In addition, among siblings throughout the sample, we discovered that mild ASD features occur about 10 times more frequently than they do in the general population. This provides some evidence that some specific autism spectrum traits can be inherited even when the whole syndrome is not.

You also looked at language delays in the siblings. What can you tell us about that?
Yes, that was an additional finding. Looking at the data, we found that 20% of the presumably unaffected siblings had been diagnosed with some type of language disorder. This came as somewhat of a surprise, although it has been reported in a number of smaller sibling studies involving families affected by autism. Out in the general population, the percentage of children that are diagnosed with a language delay is only about 7- 9%.

In addition, we found that half of the children with these language disorders had specifically autistic qualities of speech. This would include things like pronoun reversal (where they say you when they mean I), odd or repetitive phrases, and asking socially-inappropriate questions. Most of the children with these autistic features of speech also scored as having mild autistic social impairments.

In other words, some of the children had a history of language delay with autistic speech, and elevation in levels of autistic social impairment, but were not categorically diagnosed as autistic. This indicates some kind of genetic "loading" for these features, which occurred in up to 25% of families affected by ASD.

It should be noted that, depending on which way we define "having ASD," the number of families with more than one child on the spectrum changes:

  • About 11% of families had more than one child with a diagnosed ASD, that is, they were officially multiplex.
  • 12.5% of families had a sibling with a standardized score of 75 or more on the SRS, which is generally high enough for boys to be diagnosed with an ASD (but not always for girls).
  • Nearly 11% of families had an "unaffected" sibling with a history of speech delay and autistic features of speech.
  • All together, fully 26% of families with a child on the spectrum had another child who had a diagnosed ASD, scored in the "diagnosable ASD" range of the SRS, or had a history of speech delay with autistic features of speech.

This changes our past understanding of rates of recurrence, and may shift our notion of which families are simplex and which are multiplex.

I understand you had some especially interesting findings about the girls in your sample.
Yes. When it comes to ASD diagnosis, our results provide the most stringent evidence to date that girls with ASD susceptibilities may be missed when undergoing a typical diagnostic screening or evaluation. There were far more girls than boys in our sample who had very high SRS scores, such that you would expect them to have been diagnosed with an ASD, but who had not received such a diagnosis. In fact, about 40% of the girls who scored very high (in reference to the general population distribution for girls) had not been diagnosed.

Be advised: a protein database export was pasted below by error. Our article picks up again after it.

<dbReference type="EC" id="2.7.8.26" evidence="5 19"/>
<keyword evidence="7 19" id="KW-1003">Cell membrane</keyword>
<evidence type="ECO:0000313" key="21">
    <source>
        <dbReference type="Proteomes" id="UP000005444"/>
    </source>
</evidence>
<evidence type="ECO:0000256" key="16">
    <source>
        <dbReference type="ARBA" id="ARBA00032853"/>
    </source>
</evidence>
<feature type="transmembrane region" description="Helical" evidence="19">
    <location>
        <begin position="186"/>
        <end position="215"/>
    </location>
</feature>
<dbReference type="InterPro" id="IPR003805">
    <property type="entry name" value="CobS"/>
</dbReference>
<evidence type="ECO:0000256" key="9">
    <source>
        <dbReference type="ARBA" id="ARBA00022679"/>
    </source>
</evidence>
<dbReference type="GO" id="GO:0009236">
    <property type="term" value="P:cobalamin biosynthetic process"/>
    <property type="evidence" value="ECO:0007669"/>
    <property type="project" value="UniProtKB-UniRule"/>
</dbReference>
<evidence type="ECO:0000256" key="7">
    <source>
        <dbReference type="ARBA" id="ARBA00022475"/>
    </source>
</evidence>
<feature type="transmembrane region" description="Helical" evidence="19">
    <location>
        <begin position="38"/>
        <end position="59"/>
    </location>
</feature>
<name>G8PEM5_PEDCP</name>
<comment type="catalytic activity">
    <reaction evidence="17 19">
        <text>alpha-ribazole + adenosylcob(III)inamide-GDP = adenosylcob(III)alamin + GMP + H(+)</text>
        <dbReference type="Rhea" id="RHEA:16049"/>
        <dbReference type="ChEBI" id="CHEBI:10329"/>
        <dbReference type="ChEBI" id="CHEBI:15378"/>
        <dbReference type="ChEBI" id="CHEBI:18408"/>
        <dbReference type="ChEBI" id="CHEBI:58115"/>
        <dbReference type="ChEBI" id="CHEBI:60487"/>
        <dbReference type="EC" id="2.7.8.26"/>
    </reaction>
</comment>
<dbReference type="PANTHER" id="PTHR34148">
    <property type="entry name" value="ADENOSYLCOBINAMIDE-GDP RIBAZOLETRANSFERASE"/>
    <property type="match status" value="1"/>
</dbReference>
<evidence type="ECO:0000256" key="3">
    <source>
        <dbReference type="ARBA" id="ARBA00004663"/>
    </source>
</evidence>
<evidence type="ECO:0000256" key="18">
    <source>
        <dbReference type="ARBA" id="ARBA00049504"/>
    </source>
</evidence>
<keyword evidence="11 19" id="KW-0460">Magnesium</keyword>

This suggests that there must be some bias in how diagnoses are being made. Whether girls with ASD have a different profile that is not reflected in diagnostic criteria, or whether girls who are very socially impaired compared to other girls do not exhibit behaviors as extreme as those of very socially impaired boys, it is clear that girls with ASD-related developmental abnormalities are under-identified. It would be similar to a pediatrician using the "blue" growth chart for boys to measure girls' growth, too. There's a reason we have different growth charts for boys and girls. We're looking at norms based on the whole population, and we know what is typical or extreme for each gender in terms of height or weight at a certain age. A girl, who is very tall for a girl, may not look that tall if measured with the boys' growth chart. In the same way, a girl who scores very high for a girl as far as ASD traits may not look that impaired when compared to a boy with ASD. But she is still scoring extremely high compared to the rest of the girl population, and may benefit from clinical help and support.

This has implications for the gender ratio in autism. What has been said for years is that for every 4 boys diagnosed with ASD there is only 1 girl, and much attention has been paid to finding out why there is such a skewed gender ratio. What we found suggests that the gender ratio in autism is far less pronounced, more like 3 to 2 than 4 to 1.

What are the implications of your study as a whole, especially for the genetics of autism?
The genetic picture is still very complex, and we are just beginning to untangle it. We do know from a variety of earlier studies that truly unaffected parents sometimes have a child with ASD. That's what researchers refer to as simplex or "sporadic" autism -- most often, the siblings in those families are truly unaffected as well. However, it must always be considered that at any given stage a family may simply not be large enough to exhibit recurrence among siblings. We also know that there are families in which many individuals exhibit ASD and/or autistic traits, and that these traits appear to be inherited.

Children with mild traits, like some of the siblings in our study, may hold the key to resolving crucial questions. They may help us better understand how autistic traits are inherited, and how some children with autism susceptibility (i.e. those with milder manifestations of recurrence) are spared the full autistic syndrome. Understanding precisely what protects such children may lead to new and better interventions for those who will otherwise develop more severe impairments as a result of the same susceptibility factors.

Thank you so much for taking the time to share your findings with our readers, Dr. Constantino.
I am happy to do it. And thank you again to all the families participating in IAN Research!